A reservoir of reason, rationality and resources - that’s how your colleagues would describe you as the Chief Finance Officer.
Partly because, a principal part of your job is procurement related – this obviously involves improving spend visibility, purchasing and contracting activities, cost savings, deal negotiations, and every other descriptor that says you’re being financially expedient with company finances.
No real surprise here, a CFO’s capital concern is accounting for savings to the bottom line of his company ledger.
With that said, it’s one thing to be the bargain hunter looking for reasonable markdowns, but what about those “steals” (the substantially more than the normal discounts) which initially, looks good on paper or sounds good in person, but after some thoughtful deliberation, prompts an involuntary narrowing of the eyes?
Think back to that deal. Do you remember how it made you feel?
Beyond the fine print and hearty conversation surrounding the transaction, have you ever questioned what exactly that deep discount really means? Are there any subliminal undercurrents? What plausible snag is there to scoring that supposedly steep saving?
If you haven’t, here are some my deliberations to ruminate over to cause you to pause when next something like this happens:
1. The feeling of duplicity
One of the very first thoughts that consumes me after such a deal is finalized is - “what am I missing here?”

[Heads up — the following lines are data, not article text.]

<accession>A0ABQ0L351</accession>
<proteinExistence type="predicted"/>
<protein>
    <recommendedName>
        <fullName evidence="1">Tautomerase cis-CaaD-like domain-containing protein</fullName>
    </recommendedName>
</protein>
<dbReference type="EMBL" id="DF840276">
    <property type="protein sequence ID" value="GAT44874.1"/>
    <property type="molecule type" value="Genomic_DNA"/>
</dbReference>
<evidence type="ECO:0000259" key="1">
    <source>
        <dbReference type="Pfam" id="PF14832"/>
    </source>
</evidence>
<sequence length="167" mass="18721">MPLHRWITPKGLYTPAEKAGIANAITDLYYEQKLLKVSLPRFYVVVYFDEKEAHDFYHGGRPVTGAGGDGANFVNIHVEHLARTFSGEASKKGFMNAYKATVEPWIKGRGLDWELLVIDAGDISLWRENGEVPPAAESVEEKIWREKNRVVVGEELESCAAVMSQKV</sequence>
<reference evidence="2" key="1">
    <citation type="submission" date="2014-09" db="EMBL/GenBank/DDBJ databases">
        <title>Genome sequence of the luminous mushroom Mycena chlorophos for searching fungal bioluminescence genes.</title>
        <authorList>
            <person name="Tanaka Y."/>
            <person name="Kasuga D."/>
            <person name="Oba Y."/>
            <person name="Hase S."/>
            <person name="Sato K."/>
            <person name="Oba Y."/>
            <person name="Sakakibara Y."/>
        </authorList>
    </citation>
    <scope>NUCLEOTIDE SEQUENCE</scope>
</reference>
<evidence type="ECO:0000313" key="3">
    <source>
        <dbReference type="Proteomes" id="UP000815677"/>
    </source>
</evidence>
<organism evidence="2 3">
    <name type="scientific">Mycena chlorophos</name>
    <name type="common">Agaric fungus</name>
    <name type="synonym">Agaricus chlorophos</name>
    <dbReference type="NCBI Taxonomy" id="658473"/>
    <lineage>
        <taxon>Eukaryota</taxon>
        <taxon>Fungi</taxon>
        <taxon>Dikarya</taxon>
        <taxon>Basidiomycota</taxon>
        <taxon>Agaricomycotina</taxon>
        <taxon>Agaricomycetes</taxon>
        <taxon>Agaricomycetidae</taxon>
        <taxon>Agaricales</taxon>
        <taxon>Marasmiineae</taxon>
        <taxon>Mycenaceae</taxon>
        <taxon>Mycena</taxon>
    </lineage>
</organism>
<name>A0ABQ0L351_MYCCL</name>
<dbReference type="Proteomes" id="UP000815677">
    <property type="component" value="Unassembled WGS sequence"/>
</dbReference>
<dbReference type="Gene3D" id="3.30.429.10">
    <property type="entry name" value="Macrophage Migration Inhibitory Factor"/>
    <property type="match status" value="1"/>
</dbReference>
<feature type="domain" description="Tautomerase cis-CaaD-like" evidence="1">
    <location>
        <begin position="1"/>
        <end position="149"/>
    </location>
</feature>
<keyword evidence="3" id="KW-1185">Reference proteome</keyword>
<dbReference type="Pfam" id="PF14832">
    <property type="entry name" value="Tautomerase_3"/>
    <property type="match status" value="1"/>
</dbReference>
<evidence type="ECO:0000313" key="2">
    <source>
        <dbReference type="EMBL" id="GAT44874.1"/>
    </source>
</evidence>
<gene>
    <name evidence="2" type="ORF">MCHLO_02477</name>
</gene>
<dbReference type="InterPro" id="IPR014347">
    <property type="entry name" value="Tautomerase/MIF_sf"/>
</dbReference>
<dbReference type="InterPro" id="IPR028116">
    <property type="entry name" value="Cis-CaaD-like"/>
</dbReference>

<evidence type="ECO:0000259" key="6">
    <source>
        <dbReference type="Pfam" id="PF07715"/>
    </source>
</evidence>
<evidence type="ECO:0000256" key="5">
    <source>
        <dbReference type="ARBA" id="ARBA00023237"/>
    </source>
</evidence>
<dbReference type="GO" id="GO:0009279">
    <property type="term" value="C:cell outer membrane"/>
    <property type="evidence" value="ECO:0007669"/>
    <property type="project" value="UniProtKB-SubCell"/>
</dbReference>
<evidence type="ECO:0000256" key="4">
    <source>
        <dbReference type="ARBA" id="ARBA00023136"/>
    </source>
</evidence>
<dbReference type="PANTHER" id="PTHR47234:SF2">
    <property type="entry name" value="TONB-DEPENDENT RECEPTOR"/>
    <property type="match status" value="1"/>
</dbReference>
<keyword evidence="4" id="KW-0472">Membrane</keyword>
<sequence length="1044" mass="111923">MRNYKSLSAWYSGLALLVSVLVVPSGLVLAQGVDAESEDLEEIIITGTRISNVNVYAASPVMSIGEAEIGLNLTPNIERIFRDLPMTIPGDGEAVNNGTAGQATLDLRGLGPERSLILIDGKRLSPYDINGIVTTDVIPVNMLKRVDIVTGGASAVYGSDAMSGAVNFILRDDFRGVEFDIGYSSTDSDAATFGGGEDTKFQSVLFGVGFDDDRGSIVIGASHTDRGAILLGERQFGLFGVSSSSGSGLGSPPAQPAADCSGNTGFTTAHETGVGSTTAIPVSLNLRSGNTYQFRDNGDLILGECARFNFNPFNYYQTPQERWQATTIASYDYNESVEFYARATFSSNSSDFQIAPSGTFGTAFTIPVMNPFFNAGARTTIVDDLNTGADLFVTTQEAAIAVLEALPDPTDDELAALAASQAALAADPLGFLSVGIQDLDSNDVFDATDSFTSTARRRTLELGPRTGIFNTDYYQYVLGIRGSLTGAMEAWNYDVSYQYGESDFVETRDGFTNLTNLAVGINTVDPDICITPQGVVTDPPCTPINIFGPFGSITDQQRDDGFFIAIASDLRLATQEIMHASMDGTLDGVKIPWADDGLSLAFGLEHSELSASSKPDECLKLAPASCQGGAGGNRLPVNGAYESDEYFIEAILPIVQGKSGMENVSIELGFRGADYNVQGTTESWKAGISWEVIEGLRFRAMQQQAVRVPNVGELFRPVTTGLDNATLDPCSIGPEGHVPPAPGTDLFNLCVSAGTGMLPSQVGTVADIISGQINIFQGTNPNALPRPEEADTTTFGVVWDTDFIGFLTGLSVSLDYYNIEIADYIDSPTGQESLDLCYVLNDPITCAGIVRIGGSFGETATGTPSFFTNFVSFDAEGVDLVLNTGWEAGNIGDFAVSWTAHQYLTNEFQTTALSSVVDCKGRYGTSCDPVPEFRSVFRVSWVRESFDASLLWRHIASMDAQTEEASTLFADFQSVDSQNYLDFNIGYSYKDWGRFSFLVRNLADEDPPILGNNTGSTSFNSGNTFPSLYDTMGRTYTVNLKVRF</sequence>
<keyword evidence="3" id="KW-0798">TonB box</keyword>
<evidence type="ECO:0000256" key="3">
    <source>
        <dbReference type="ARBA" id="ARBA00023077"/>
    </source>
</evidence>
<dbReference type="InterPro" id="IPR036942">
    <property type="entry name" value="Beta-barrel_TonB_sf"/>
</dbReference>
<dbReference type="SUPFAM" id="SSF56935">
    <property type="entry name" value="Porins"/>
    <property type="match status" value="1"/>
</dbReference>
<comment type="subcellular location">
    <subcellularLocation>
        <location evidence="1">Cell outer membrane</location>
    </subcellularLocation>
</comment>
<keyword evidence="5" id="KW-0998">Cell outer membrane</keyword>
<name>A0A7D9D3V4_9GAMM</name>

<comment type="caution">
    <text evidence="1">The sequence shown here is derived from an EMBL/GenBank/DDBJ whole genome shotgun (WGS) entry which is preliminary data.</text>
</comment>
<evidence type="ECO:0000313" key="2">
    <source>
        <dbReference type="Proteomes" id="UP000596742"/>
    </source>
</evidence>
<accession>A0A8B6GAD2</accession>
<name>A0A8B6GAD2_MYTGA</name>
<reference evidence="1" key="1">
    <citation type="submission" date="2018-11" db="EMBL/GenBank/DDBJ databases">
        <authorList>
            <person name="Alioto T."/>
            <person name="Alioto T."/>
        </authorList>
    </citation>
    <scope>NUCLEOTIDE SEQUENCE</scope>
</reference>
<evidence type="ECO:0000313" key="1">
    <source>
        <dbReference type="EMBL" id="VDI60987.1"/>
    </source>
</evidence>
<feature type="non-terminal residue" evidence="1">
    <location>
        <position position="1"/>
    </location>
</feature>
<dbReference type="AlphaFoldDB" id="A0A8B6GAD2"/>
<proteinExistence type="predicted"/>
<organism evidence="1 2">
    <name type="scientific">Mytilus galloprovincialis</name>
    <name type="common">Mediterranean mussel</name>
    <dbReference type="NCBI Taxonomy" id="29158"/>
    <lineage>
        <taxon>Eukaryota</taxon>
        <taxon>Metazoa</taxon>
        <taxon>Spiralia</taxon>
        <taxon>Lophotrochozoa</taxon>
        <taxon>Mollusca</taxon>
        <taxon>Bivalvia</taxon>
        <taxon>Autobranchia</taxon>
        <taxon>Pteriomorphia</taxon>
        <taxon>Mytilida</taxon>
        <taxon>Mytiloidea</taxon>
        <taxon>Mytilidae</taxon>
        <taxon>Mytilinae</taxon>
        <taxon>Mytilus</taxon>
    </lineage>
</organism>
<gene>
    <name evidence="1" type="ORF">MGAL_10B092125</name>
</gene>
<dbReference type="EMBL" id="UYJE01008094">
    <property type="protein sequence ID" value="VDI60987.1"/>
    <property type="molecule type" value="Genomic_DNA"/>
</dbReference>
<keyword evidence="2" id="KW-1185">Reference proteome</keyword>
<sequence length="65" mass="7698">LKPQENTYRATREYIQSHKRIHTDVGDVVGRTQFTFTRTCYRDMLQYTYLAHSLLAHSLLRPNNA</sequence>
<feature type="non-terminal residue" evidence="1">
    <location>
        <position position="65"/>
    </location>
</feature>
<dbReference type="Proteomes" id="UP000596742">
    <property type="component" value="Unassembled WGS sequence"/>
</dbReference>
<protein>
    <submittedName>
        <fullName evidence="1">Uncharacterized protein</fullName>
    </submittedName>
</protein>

For some reason, there is an overwhelming feeling that something of grave importance has eluded me, and by extension, the supplier or contractor I’m dealing with has an ulterior motive - this could be real or imagined.
This is understandably grave when dealing with a business partners for the first time, but even with well-acquainted associates, there’s still a soft but palpable notion that there has to be some kind of catch lurking somewhere.
2. A query of quality
The longer the nature of deal remains a source of apprehension for me a new concern is then conceived – quality.
“What is the state of these bulk products?”
“How valuable is this service?”
“How long will these goods last?”
Inquiries about the worth of the purchased products and the significance of the services provided are immediately called into question.
3. An erosion of trust
Following the aforementioned map of mistrust, the buyer-seller relationship is then reexamined.
The business bond – once perceived as a robust partnership – slowly becomes anemic, no longer seems symbiotic, and starts to feel predatory.
The umbilical cord of trust is severed.
I’ll stop here and let your imagination come up with other possible scenarios – which shouldn’t be hard considering the fact that being a Chief Finance Officer requires a certain level of foresight (for every move made, you’re required to think three or four steps ahead).
A double edge sword wouldn’t you say?
As you can see, things can snowball out of control and lead to a deplorable downward spiral of events.
The nature of this post isn’t meant to be alarmist or hysterical in any way – not in the least. My goal is to merely make you even more diligent by asking the question - “why?” This inquiry should also not be from a place of crippling fear, but from an empowered position of healthy curiosity.
In so doing, you’re encouraged to comb through the contract with a finer toothcomb and not get complacent – especially - when dealing with suppliers you’ve been in a long-standing relationship with.
Every now and then, question what a supplier’s long-term game is, and don’t get caught up in the short-term benefits of such deep discounts.
Remember, just as you’re looking to justify your bottom line, someone else is tasked with the exact same goal, so always be alert!
Written by Pip Spibey-Dodd @ Locomote